Top Five Posts for 2015
The year is finally coming to a close. But before we toast away 2015 and ring in 2016, let’s look back at a few of our most popular posts from this year. From light bulbs humming a little ditty of their own, to some of the best fruits, veggies and herbs to grow in your hydroponic garden, here’s a look at five of our most popular posts from 2015.
Why Do My Lights Hum?
Whether the issue stems from voltage, or your electrical line, LED, fluorescent, and incandescent bulbs can all get a little noisy at times. Though LEDs do not have filament or a firing arc, buzzing is usually caused by electromagnetic hum or (EM) which is typically a result of inefficient dimming. To reduce the buzzing noise be sure that you have dimmable LEDs and that you are utilizing the correct dimmer for your bulbs. Buzzing is a little different when it comes to fluorescent lamps. Usually it is due to re-striking within the fluorescent arc, an aging ballast, or simply needing to replace your bulbs. Keep in mind that when using a fluorescent bulb with a magnetic ballast, you’re more likely to hear a hum than with newer electronic ballasts. Incandescent bulbs often do not hum, however on the rare occasion that they do, the noise can be traced to a dimmer being installed on the same line as the light. Constant voltage removal excites the filament within the bulbs, causing vibration and buzzing noises. To alleviate this problem with your incandescents, either consider upgrading to a rough service bulb or switching your dimmer.
Are Edison Bulbs Bright Enough?
Stunningly gorgeous and classically vintage, Edison bulbs have grown in popularity recently. However, unlike standard A19 incandescent bulbs, the brightness or luminosity is significantly lower in antique bulbs. The color temperature of a vintage bulb ranges between 1800-2400 Kelvin which is less than today’s incandescents that emit 2700 Kelvin or higher. The light radiated from antique bulbs resembles a soft orangish glow like that of a sunrise/sunset or flame.
Like their antique bulb cousins, LED filament bulbs are equipped with the same vintage look. But, Edison bulbs only last 1000 hours, whereas LED filament bulbs can last upwards of 15,000 hours. Another major difference is the filament is not fragile, and the light emitted is closer to standard incandescents. Although these lights last longer than the traditional vintage bulbs, there are still fewer bulb styles available. The choice is to use Edison bulbs really depends on your personal preference.
DIY Enchanted Rose from Beauty and the Beast
This year Disney lovers got a special treat when we recreated the Enchanted Rose from Beauty and the Beast using only a few items like a 5.6ft. battery-operated InvisiLite warm white LED string , glass bell dome, circular wood plaque, and of course a synthetic pink or red rose.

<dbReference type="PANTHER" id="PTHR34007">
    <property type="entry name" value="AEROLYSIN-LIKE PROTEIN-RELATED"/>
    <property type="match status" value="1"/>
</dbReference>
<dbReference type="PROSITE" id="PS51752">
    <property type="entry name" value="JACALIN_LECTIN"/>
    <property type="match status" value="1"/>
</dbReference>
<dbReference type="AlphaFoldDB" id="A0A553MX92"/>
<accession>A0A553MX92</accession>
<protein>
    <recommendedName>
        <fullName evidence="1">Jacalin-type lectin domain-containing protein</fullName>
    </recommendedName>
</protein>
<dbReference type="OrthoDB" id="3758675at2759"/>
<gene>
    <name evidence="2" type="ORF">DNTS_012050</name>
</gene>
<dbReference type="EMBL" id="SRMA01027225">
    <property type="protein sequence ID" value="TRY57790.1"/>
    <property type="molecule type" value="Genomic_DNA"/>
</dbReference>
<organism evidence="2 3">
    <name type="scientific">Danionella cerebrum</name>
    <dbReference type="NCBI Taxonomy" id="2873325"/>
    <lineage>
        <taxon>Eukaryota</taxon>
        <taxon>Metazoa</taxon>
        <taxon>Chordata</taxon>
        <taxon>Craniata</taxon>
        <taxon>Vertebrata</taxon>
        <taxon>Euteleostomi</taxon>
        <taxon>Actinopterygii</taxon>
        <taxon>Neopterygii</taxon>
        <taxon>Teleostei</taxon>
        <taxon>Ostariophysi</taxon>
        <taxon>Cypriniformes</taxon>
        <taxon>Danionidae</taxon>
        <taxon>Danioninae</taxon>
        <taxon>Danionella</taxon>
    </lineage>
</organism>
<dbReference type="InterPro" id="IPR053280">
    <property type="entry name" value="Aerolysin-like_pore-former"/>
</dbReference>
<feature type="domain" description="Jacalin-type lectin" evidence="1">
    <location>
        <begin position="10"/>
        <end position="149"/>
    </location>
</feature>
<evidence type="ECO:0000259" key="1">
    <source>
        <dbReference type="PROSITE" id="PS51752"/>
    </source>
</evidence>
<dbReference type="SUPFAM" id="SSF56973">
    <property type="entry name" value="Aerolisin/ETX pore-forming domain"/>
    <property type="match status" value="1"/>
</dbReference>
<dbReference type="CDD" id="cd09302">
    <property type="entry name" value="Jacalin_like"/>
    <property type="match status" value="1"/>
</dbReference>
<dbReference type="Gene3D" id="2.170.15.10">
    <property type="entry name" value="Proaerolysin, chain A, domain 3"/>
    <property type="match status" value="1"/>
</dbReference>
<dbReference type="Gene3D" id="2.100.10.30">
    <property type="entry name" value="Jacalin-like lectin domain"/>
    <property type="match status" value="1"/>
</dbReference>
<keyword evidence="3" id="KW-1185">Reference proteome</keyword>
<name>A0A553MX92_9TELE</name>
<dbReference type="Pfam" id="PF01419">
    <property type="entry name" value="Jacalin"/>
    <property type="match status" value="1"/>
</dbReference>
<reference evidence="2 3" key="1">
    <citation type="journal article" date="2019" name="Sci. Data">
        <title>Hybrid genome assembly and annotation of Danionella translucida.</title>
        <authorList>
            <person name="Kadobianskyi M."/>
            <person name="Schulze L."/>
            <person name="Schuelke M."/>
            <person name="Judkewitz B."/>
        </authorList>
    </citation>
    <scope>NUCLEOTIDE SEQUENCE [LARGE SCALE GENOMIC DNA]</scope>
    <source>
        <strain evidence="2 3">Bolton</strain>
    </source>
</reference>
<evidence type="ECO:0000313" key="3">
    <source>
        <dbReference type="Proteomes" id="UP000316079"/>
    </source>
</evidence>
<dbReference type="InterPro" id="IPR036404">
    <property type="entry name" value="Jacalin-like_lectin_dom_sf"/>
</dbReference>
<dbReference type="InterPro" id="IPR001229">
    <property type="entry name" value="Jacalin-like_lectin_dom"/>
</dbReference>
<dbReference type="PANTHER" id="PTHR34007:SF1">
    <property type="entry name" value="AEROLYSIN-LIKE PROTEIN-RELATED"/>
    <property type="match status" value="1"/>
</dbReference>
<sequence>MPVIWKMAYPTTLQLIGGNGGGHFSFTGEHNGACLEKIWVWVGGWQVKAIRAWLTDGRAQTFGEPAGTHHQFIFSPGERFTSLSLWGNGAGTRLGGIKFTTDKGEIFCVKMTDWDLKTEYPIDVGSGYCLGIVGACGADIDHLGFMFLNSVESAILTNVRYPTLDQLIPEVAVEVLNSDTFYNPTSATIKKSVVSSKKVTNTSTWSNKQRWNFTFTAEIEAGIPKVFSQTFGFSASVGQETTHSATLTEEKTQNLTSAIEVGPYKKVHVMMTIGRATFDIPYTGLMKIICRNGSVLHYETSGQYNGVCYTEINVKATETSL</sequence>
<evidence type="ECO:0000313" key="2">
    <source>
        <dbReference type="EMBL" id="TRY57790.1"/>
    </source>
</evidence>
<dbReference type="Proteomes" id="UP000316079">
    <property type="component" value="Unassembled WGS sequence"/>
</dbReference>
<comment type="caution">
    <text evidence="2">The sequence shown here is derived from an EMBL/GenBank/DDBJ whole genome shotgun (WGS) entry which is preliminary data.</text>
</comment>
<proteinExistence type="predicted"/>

Rounding out just under $50, the Enchanted Rose was not only affordable, but an ideal piece of décor for bedrooms, bathrooms or even placed on your office desk.
15 Best Fruits, Vegetables, and Herbs for Hydroponics
Who wouldn’t enjoy cutting down on their grocery bill and having access to fresh fruits, veggies and herbs year round. This year we took a closer look at 15 things that could be grown easily using hydroponics. Vegetables consist of lettuce, tomatoes, radishes, celery and cucumbers. For fruits we focused on blueberries, strawberries, cantaloupe, watermelon and even grapes. Grapes are a little more labor intensive but with plenty of water and the correct use of a bucket system, it can be done! Growing quite rapidly, herbs are simple to maintain and work to enhance almost any dish you could think of. Some herbs that work well in a hydroponic system include sage, rosemary, basil, chives and oregano.
Do LED Lights Attract Bugs?
Nothing can end a good time outdoors faster than swarming, nibbling, bothersome bugs. Although bug lights are one of the best ways to ward off our flying friends, LED light bulbs can be helpful, as some insects have a difficult time seeing the light emitted from LEDs. The reason for this is LEDs, most often the ones used for residential purposes do not transmit a large amount of light from the UV spectrum. Furthermore LEDs do not transmit a large amount of heat, which also lessens bugs attraction to the light. The reality is, although LEDs attract fewer insects than their incandescent pals, bugs are still attracted to you and your body heat.
This year, we hope that you enjoyed learning about the different benefits of light as much as we enjoyed writing about them. Stay tune next year as we bring a little more informative illumination into your world. Feel free to ask questions in our comment section, and as always you can reach us on Facebook, Twitter, Google Plus, LinkedIn, or Pinterest.